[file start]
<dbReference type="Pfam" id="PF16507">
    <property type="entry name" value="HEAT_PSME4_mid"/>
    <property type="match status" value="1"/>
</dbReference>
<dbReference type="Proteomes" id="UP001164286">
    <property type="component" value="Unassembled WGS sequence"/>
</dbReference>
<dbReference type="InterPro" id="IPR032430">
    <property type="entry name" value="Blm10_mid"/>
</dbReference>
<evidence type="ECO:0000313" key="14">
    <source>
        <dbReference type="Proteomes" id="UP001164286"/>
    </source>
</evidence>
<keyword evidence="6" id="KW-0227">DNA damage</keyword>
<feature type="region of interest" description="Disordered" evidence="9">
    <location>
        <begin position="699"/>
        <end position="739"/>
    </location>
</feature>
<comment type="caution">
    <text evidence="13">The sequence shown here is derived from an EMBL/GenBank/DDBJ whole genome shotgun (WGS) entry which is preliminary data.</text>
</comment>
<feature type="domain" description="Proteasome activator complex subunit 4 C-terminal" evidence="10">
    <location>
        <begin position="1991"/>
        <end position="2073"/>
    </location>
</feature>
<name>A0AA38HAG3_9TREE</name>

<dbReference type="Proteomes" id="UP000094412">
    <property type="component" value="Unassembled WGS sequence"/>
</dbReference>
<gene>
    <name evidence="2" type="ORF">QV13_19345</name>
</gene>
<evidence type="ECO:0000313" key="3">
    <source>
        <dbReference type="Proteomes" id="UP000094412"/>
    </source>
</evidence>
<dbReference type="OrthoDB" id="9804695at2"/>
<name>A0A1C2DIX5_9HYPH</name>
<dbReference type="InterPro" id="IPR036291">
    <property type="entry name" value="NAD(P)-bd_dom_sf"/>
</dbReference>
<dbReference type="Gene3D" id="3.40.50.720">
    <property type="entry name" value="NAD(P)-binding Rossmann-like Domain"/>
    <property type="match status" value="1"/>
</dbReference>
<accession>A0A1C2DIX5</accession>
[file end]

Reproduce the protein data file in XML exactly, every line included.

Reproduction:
<dbReference type="Pfam" id="PF16507">
    <property type="entry name" value="HEAT_PSME4_mid"/>
    <property type="match status" value="1"/>
</dbReference>
<dbReference type="Proteomes" id="UP001164286">
    <property type="component" value="Unassembled WGS sequence"/>
</dbReference>
<dbReference type="InterPro" id="IPR032430">
    <property type="entry name" value="Blm10_mid"/>
</dbReference>
<evidence type="ECO:0000313" key="14">
    <source>
        <dbReference type="Proteomes" id="UP001164286"/>
    </source>
</evidence>
<keyword evidence="6" id="KW-0227">DNA damage</keyword>
<feature type="region of interest" description="Disordered" evidence="9">
    <location>
        <begin position="699"/>
        <end position="739"/>
    </location>
</feature>
<comment type="caution">
    <text evidence="13">The sequence shown here is derived from an EMBL/GenBank/DDBJ whole genome shotgun (WGS) entry which is preliminary data.</text>
</comment>
<feature type="domain" description="Proteasome activator complex subunit 4 C-terminal" evidence="10">
    <location>
        <begin position="1991"/>
        <end position="2073"/>
    </location>
</feature>
<name>A0AA38HAG3_9TREE</name>

<dbReference type="Proteomes" id="UP000094412">
    <property type="component" value="Unassembled WGS sequence"/>
</dbReference>
<gene>
    <name evidence="2" type="ORF">QV13_19345</name>
</gene>
<evidence type="ECO:0000313" key="3">
    <source>
        <dbReference type="Proteomes" id="UP000094412"/>
    </source>
</evidence>
<dbReference type="OrthoDB" id="9804695at2"/>
<name>A0A1C2DIX5_9HYPH</name>
<dbReference type="InterPro" id="IPR036291">
    <property type="entry name" value="NAD(P)-bd_dom_sf"/>
</dbReference>
<dbReference type="Gene3D" id="3.40.50.720">
    <property type="entry name" value="NAD(P)-binding Rossmann-like Domain"/>
    <property type="match status" value="1"/>
</dbReference>
<accession>A0A1C2DIX5</accession>